A simple guideline for beginners about the possessive case and ownership of things or a thing belonging to a person:
John has a car. = John's car is red. Not Jim's.
Please note: In speech, there is no need to REPEAT the object.
John has apples and oranges. John's apples are on the table. Jim's aren't. They're in the garage.
Possessive case and objects or things (this is the area where learners run into trouble):
The door handle is broken.
We tend not to say: the handle of the door. That would only be if there is some doubt about it or ambiguity in a particular context. "The handle of the front door is what I'm talking about, not the back door".
When a word is closely associated with the thing, we tend to use two nouns: door handle, car door. This happens a lot. For example: the results of the lab tests becomes: the lab test results. An adjectival use is created from the noun: lab tests.
However, it can get tricky:
What are the parts of an engine or car?
What are car or engine parts?
Sometimes, the meaning will change. Car parts or engine parts are things that can be replaced. BUT parts of a car can also be understood as: the engine, the hood, the roof, the chassis, and not something replaceable as in something you can buy at an auto parts' store. The parts of a car are not necessarily car parts! This can only be learned through experience. There are no hard-and-fast rules for it. In fact, auto parts' store is also written auto parts store without an apostrophe but you need the s.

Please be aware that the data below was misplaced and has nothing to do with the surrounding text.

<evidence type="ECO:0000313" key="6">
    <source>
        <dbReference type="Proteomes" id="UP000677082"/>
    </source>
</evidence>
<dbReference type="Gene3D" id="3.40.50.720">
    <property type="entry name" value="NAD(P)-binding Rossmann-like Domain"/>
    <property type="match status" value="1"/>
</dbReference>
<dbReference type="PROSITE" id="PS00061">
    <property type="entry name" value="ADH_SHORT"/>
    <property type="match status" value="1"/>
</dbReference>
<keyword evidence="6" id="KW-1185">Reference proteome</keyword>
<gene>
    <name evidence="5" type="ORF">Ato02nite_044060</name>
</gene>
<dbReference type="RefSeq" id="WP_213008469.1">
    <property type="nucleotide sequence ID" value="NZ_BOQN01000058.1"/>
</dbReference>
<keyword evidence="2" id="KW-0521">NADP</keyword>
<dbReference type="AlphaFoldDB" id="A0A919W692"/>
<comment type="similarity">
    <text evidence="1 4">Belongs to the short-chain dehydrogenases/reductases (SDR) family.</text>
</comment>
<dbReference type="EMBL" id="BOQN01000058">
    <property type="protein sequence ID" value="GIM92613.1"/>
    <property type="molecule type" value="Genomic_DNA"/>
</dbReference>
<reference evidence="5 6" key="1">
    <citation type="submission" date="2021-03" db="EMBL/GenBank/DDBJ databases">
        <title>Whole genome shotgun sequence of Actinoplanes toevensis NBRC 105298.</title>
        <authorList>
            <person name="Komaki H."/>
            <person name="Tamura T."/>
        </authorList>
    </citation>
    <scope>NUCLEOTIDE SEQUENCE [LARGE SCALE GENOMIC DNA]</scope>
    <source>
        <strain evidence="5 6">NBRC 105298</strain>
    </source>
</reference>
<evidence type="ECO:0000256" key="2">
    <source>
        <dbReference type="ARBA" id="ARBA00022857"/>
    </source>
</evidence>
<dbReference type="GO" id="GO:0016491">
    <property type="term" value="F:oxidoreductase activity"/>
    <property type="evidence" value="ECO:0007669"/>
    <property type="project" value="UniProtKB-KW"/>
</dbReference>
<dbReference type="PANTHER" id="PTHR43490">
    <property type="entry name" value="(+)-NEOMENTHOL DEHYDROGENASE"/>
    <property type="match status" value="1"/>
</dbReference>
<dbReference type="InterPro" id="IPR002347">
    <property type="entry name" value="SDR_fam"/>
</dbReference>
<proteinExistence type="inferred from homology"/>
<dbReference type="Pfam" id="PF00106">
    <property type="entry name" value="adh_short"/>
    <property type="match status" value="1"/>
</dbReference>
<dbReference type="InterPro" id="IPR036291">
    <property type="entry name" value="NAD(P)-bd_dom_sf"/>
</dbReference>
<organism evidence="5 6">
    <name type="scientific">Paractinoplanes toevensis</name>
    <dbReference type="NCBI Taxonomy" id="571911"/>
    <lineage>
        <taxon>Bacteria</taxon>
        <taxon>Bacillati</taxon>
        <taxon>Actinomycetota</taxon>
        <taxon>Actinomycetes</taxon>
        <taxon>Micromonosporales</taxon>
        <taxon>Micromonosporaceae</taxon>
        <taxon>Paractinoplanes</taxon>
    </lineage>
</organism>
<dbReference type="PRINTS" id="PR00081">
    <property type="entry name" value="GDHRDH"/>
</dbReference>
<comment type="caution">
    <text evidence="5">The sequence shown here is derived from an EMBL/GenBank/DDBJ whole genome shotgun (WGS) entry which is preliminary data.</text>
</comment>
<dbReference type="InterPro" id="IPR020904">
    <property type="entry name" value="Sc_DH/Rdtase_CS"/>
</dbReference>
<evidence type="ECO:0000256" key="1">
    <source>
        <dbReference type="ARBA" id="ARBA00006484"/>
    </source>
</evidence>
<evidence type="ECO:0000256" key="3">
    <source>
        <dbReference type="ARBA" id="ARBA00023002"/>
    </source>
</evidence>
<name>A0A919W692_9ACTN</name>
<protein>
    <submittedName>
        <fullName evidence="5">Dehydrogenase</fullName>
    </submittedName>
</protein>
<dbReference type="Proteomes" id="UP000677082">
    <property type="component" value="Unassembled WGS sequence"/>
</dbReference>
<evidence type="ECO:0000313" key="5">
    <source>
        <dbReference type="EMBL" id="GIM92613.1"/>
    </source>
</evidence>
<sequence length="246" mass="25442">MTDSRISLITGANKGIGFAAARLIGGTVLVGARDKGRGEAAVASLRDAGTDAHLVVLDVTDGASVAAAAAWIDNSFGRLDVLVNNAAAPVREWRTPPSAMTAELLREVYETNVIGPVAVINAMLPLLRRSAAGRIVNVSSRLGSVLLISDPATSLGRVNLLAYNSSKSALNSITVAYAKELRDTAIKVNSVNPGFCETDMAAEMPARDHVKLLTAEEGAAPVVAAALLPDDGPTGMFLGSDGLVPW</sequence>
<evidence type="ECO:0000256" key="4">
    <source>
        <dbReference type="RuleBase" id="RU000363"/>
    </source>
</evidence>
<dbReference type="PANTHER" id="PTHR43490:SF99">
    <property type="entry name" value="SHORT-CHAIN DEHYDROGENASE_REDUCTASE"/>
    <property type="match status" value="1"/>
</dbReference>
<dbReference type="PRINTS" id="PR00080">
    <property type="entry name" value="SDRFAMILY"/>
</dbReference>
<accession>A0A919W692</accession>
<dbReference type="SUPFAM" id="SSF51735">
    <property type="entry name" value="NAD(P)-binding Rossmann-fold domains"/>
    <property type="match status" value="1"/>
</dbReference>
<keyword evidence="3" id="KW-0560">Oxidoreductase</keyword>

(The only good news about the word parts and part, is that it is one of the few causing major issuers for ELLers.)
The hospital's x-ray machines are very new.
Here, the normal possessive case is used. That is because x-ray machines are not "part" (there's that word again) of a hospital in the same way that a handle is part of, or associated with, a door.
The ship's engines have been replaced.
**The opinions of editorial writers"= Editorial writers' opinions.
In the plural, there is no s added after the apostrophe, generally speaking (there can be but it is too advanced for a beginner's guide).
Iron Age=a proper noun, is already accepted. It never was the Age of Iron as a term. Of course, you could use The Age of Iron in a title, if you chose to, but Iron Age is in the canon. Therefore, there is no doubt about it. Just like: The Gilded Age. These are historical proper noun terms. **In deciding on terms like this coming from Spanish, you have to check the term. La Edad de Oro would be: The Golden Age, these are specific terms used in historiography/mythology, etc.
In English, they never had OF in them. La edad de oro del capitalismo, for example, becomes the golden age of capitalism. These kinds of term require being checked for usage by non-English speakers.
Literary terms and titles are another matter, slightly, and call for separate consideration.